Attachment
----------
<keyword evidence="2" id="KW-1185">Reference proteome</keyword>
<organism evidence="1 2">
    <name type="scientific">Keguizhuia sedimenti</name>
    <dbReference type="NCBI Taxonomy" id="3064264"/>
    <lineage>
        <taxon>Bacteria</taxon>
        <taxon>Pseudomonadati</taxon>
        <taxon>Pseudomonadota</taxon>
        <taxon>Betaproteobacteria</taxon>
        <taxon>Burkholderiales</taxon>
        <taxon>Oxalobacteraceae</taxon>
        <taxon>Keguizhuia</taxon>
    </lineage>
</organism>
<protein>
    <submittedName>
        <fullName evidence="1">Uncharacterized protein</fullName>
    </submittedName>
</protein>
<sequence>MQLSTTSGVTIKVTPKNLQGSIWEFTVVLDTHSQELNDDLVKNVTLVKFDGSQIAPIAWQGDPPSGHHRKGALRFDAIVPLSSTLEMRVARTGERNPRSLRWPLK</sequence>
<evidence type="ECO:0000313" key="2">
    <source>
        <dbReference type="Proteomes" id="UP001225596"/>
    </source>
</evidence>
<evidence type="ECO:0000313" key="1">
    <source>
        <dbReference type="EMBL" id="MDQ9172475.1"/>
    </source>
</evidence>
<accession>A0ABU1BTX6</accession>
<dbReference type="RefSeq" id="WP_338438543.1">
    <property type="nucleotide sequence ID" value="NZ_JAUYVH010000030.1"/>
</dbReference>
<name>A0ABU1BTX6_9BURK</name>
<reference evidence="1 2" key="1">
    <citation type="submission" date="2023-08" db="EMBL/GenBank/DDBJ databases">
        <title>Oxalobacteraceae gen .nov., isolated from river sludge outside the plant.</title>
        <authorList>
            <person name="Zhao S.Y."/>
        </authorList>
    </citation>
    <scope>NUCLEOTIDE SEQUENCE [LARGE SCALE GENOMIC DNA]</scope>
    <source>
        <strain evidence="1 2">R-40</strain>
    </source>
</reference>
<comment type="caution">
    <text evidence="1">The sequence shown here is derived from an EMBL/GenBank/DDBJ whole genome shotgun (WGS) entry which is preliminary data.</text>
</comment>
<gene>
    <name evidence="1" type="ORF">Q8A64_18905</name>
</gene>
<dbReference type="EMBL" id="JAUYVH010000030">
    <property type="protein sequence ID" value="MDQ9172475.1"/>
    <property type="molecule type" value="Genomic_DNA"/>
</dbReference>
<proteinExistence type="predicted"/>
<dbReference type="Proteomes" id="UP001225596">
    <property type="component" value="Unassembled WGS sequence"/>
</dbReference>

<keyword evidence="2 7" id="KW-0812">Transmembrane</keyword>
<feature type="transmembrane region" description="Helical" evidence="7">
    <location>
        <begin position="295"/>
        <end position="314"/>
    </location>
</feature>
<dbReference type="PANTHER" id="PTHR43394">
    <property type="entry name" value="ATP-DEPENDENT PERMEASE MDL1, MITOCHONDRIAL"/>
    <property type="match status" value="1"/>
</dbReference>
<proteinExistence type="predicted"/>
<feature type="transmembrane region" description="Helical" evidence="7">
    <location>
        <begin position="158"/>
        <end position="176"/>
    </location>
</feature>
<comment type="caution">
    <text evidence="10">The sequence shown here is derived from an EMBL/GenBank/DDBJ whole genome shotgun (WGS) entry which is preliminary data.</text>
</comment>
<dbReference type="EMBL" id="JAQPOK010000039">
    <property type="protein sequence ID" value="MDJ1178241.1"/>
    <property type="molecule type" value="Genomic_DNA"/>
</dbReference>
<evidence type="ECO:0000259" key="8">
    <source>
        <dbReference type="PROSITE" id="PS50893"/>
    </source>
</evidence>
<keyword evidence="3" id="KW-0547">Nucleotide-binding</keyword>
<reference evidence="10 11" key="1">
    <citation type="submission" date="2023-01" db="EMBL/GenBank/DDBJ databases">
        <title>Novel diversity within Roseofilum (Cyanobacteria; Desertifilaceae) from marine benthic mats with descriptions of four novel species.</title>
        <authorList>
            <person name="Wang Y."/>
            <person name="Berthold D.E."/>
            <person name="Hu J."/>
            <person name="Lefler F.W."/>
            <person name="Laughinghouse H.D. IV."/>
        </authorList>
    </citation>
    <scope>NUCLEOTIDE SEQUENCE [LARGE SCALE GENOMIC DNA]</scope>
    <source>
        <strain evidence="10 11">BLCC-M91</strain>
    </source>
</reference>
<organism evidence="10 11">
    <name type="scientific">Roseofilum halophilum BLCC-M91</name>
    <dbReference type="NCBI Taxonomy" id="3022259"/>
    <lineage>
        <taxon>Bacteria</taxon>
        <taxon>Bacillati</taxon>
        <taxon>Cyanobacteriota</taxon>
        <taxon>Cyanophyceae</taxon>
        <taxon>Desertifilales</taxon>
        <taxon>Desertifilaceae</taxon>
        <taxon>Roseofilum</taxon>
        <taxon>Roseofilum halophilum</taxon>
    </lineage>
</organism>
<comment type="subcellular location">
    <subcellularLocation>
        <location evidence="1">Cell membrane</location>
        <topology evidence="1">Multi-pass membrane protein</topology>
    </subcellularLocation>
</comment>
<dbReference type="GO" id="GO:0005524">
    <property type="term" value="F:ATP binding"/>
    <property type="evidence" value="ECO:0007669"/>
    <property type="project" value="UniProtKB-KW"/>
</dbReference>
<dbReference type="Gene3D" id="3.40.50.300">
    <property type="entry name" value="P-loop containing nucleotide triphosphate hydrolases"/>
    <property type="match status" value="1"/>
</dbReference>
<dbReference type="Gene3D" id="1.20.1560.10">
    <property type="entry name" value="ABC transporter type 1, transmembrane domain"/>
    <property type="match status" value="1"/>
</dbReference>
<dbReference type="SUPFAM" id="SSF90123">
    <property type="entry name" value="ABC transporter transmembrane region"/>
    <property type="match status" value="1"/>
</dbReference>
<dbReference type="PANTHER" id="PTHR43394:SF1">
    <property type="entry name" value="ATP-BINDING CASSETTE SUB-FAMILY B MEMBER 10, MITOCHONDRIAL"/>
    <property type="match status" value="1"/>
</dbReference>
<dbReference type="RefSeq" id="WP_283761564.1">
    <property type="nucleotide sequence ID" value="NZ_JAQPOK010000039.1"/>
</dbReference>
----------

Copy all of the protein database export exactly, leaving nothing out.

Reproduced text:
<keyword evidence="2" id="KW-1185">Reference proteome</keyword>
<organism evidence="1 2">
    <name type="scientific">Keguizhuia sedimenti</name>
    <dbReference type="NCBI Taxonomy" id="3064264"/>
    <lineage>
        <taxon>Bacteria</taxon>
        <taxon>Pseudomonadati</taxon>
        <taxon>Pseudomonadota</taxon>
        <taxon>Betaproteobacteria</taxon>
        <taxon>Burkholderiales</taxon>
        <taxon>Oxalobacteraceae</taxon>
        <taxon>Keguizhuia</taxon>
    </lineage>
</organism>
<protein>
    <submittedName>
        <fullName evidence="1">Uncharacterized protein</fullName>
    </submittedName>
</protein>
<sequence>MQLSTTSGVTIKVTPKNLQGSIWEFTVVLDTHSQELNDDLVKNVTLVKFDGSQIAPIAWQGDPPSGHHRKGALRFDAIVPLSSTLEMRVARTGERNPRSLRWPLK</sequence>
<evidence type="ECO:0000313" key="2">
    <source>
        <dbReference type="Proteomes" id="UP001225596"/>
    </source>
</evidence>
<evidence type="ECO:0000313" key="1">
    <source>
        <dbReference type="EMBL" id="MDQ9172475.1"/>
    </source>
</evidence>
<accession>A0ABU1BTX6</accession>
<dbReference type="RefSeq" id="WP_338438543.1">
    <property type="nucleotide sequence ID" value="NZ_JAUYVH010000030.1"/>
</dbReference>
<name>A0ABU1BTX6_9BURK</name>
<reference evidence="1 2" key="1">
    <citation type="submission" date="2023-08" db="EMBL/GenBank/DDBJ databases">
        <title>Oxalobacteraceae gen .nov., isolated from river sludge outside the plant.</title>
        <authorList>
            <person name="Zhao S.Y."/>
        </authorList>
    </citation>
    <scope>NUCLEOTIDE SEQUENCE [LARGE SCALE GENOMIC DNA]</scope>
    <source>
        <strain evidence="1 2">R-40</strain>
    </source>
</reference>
<comment type="caution">
    <text evidence="1">The sequence shown here is derived from an EMBL/GenBank/DDBJ whole genome shotgun (WGS) entry which is preliminary data.</text>
</comment>
<gene>
    <name evidence="1" type="ORF">Q8A64_18905</name>
</gene>
<dbReference type="EMBL" id="JAUYVH010000030">
    <property type="protein sequence ID" value="MDQ9172475.1"/>
    <property type="molecule type" value="Genomic_DNA"/>
</dbReference>
<proteinExistence type="predicted"/>
<dbReference type="Proteomes" id="UP001225596">
    <property type="component" value="Unassembled WGS sequence"/>
</dbReference>

<keyword evidence="2 7" id="KW-0812">Transmembrane</keyword>
<feature type="transmembrane region" description="Helical" evidence="7">
    <location>
        <begin position="295"/>
        <end position="314"/>
    </location>
</feature>
<dbReference type="PANTHER" id="PTHR43394">
    <property type="entry name" value="ATP-DEPENDENT PERMEASE MDL1, MITOCHONDRIAL"/>
    <property type="match status" value="1"/>
</dbReference>
<proteinExistence type="predicted"/>
<feature type="transmembrane region" description="Helical" evidence="7">
    <location>
        <begin position="158"/>
        <end position="176"/>
    </location>
</feature>
<comment type="caution">
    <text evidence="10">The sequence shown here is derived from an EMBL/GenBank/DDBJ whole genome shotgun (WGS) entry which is preliminary data.</text>
</comment>
<dbReference type="EMBL" id="JAQPOK010000039">
    <property type="protein sequence ID" value="MDJ1178241.1"/>
    <property type="molecule type" value="Genomic_DNA"/>
</dbReference>
<evidence type="ECO:0000259" key="8">
    <source>
        <dbReference type="PROSITE" id="PS50893"/>
    </source>
</evidence>
<keyword evidence="3" id="KW-0547">Nucleotide-binding</keyword>
<reference evidence="10 11" key="1">
    <citation type="submission" date="2023-01" db="EMBL/GenBank/DDBJ databases">
        <title>Novel diversity within Roseofilum (Cyanobacteria; Desertifilaceae) from marine benthic mats with descriptions of four novel species.</title>
        <authorList>
            <person name="Wang Y."/>
            <person name="Berthold D.E."/>
            <person name="Hu J."/>
            <person name="Lefler F.W."/>
            <person name="Laughinghouse H.D. IV."/>
        </authorList>
    </citation>
    <scope>NUCLEOTIDE SEQUENCE [LARGE SCALE GENOMIC DNA]</scope>
    <source>
        <strain evidence="10 11">BLCC-M91</strain>
    </source>
</reference>
<organism evidence="10 11">
    <name type="scientific">Roseofilum halophilum BLCC-M91</name>
    <dbReference type="NCBI Taxonomy" id="3022259"/>
    <lineage>
        <taxon>Bacteria</taxon>
        <taxon>Bacillati</taxon>
        <taxon>Cyanobacteriota</taxon>
        <taxon>Cyanophyceae</taxon>
        <taxon>Desertifilales</taxon>
        <taxon>Desertifilaceae</taxon>
        <taxon>Roseofilum</taxon>
        <taxon>Roseofilum halophilum</taxon>
    </lineage>
</organism>
<comment type="subcellular location">
    <subcellularLocation>
        <location evidence="1">Cell membrane</location>
        <topology evidence="1">Multi-pass membrane protein</topology>
    </subcellularLocation>
</comment>
<dbReference type="GO" id="GO:0005524">
    <property type="term" value="F:ATP binding"/>
    <property type="evidence" value="ECO:0007669"/>
    <property type="project" value="UniProtKB-KW"/>
</dbReference>
<dbReference type="Gene3D" id="3.40.50.300">
    <property type="entry name" value="P-loop containing nucleotide triphosphate hydrolases"/>
    <property type="match status" value="1"/>
</dbReference>
<dbReference type="Gene3D" id="1.20.1560.10">
    <property type="entry name" value="ABC transporter type 1, transmembrane domain"/>
    <property type="match status" value="1"/>
</dbReference>
<dbReference type="SUPFAM" id="SSF90123">
    <property type="entry name" value="ABC transporter transmembrane region"/>
    <property type="match status" value="1"/>
</dbReference>
<dbReference type="PANTHER" id="PTHR43394:SF1">
    <property type="entry name" value="ATP-BINDING CASSETTE SUB-FAMILY B MEMBER 10, MITOCHONDRIAL"/>
    <property type="match status" value="1"/>
</dbReference>
<dbReference type="RefSeq" id="WP_283761564.1">
    <property type="nucleotide sequence ID" value="NZ_JAQPOK010000039.1"/>
</dbReference>